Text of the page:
Though the initial mission has been already achieved, IBM now into real business with Watson.
In 2006, people at IBM in their research lab in upstate New York began building the machine named Watson (IBM's founder, Thomas J. Watson) with the goal of creating a question and answer technology (in Natural language) that would be more powerful than anything on the planet which led by principal investigator David Ferrucci with his team (currently 45 people). The initial objective was to win in the game show Jeopardy, which Watson achieved in February 2011.
Known as a Question Answering (QA) system among computer scientists, Watson has been under development for more than three years. According to Dr. David Ferrucci, leader of the project team, "The confidence processing ability is key to winning at Jeopardy! and is critical to implementing useful business applications of Question Answering.” "Watson's software was written in various languages, including at least Java, C++, and Prolog and uses Apache Hadoop framework for distributed computing, Apache UIMA (Unstructured Information Management Architecture) framework, IBM’s DeepQA software and SUSE Linux Enterprise Server 11 operating system. More than 100 different techniques are used to analyze natural language, identify sources, find and generate hypotheses, find and score evidence, and merge and rank hypotheses.” (Wikipedia). The sources of information for Watson include encyclopedias, dictionaries, thesauri, newswire articles, and literary works. Watson also used databases, taxonomies, and ontologies. Specifically, DBPedia, WordNet, and Yago were used. In late 2009, a business development team at IBM had a meeting in an effort to understand the ultimate worth of this new technology. In September 2011, IBM and Wellpoint, a major healthcare solutions provider in the United States, announced a partnership to utilize Watson's data crunching capability to help suggest treatment options and diagnoses to doctors. IBM has made it clear that Watson does not intend to replace doctors, but assist them to avoid medical errors and sharpen medical diagnosis with the help of its advanced analytics technology. It cannot think like the human but can only learn, synthesize and provide an output. The underlying technology has the potential to change the way humans interact with computers – and fundamentally change the future of a broad range of industries. Watson is designed to rival the human mind's ability to understand the actual meaning behind words, distinguish between relevant and irrelevant content, and ultimately, demonstrate confidence to deliver precise final answers.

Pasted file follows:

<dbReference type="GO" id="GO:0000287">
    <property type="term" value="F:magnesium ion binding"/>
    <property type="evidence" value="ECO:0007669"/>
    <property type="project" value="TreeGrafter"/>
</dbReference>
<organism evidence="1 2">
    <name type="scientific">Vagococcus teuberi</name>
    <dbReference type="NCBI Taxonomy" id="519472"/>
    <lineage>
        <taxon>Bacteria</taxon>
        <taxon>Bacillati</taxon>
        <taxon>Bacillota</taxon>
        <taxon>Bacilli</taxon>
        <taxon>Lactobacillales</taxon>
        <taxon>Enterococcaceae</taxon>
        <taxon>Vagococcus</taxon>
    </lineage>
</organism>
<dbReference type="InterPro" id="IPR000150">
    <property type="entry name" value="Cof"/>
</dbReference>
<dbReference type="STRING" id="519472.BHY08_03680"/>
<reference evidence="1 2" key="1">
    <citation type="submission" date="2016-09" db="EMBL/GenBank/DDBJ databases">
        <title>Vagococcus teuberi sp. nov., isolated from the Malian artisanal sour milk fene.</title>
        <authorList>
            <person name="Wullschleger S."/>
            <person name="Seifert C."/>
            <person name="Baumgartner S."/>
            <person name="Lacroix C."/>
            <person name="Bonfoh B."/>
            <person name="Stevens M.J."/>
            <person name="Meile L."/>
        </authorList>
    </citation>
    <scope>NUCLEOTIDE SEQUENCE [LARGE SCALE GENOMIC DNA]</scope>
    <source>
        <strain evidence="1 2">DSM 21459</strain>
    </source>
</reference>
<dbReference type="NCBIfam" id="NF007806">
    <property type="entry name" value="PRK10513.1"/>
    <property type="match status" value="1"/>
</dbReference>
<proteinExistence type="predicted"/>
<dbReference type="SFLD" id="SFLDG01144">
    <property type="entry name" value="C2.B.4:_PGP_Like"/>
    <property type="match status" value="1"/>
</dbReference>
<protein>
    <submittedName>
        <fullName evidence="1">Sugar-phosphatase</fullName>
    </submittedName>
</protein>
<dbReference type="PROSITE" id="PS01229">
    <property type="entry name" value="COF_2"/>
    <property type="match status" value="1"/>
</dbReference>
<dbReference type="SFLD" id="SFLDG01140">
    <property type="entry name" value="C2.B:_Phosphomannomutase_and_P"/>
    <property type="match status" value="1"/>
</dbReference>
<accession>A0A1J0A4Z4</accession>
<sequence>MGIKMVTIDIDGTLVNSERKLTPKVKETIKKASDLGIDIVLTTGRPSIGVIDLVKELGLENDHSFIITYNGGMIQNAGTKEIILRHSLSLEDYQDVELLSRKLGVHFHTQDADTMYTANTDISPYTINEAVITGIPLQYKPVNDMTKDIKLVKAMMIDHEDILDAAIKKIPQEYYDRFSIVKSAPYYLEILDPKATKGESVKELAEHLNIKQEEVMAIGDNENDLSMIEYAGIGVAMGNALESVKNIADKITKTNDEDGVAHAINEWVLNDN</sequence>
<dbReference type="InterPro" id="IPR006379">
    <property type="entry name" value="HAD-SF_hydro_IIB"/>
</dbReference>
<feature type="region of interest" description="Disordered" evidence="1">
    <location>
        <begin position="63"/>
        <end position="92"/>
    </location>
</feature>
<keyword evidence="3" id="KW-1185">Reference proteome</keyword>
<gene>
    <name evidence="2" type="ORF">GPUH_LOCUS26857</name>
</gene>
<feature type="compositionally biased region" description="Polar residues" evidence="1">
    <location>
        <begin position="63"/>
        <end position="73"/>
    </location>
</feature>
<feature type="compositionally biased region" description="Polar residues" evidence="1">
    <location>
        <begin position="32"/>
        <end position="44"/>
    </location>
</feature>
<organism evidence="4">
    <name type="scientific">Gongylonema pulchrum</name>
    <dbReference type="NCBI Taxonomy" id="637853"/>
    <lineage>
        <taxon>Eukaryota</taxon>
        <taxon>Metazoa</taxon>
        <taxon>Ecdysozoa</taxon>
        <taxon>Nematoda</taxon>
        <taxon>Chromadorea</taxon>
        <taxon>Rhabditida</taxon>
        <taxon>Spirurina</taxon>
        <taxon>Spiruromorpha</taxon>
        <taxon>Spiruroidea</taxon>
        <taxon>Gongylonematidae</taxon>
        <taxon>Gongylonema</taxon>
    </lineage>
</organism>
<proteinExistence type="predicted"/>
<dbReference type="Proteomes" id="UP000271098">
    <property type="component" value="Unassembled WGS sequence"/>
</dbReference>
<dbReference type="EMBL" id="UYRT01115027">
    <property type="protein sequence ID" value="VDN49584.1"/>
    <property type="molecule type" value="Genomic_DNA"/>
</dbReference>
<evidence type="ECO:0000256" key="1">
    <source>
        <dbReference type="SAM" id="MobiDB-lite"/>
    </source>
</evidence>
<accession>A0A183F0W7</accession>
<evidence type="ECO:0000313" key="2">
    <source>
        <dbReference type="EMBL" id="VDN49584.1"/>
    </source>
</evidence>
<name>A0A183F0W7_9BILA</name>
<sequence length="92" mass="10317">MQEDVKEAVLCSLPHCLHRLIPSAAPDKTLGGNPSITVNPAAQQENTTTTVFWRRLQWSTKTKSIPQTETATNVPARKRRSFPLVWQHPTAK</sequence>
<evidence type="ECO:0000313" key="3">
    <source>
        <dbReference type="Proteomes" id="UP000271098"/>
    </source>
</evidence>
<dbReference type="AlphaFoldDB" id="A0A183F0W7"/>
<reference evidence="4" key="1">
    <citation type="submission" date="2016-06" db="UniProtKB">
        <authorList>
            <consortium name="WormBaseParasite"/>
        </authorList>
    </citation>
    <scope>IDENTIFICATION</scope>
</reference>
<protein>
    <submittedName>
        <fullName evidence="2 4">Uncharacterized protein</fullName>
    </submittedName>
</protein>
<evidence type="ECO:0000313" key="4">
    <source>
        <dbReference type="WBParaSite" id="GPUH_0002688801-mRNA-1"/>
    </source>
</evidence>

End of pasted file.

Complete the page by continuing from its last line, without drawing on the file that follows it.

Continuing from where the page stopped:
More info . . .
- "This fall, after six months of teaching their treatment guidelines to Watson, the doctors at Sloan-Kettering will begin testing the IBM machine on real patients."
- Inside Watson's Brain: The Hardware Story
- IBM Watson-Introduction and Future Applications
- IBM Watson: The Face of Watson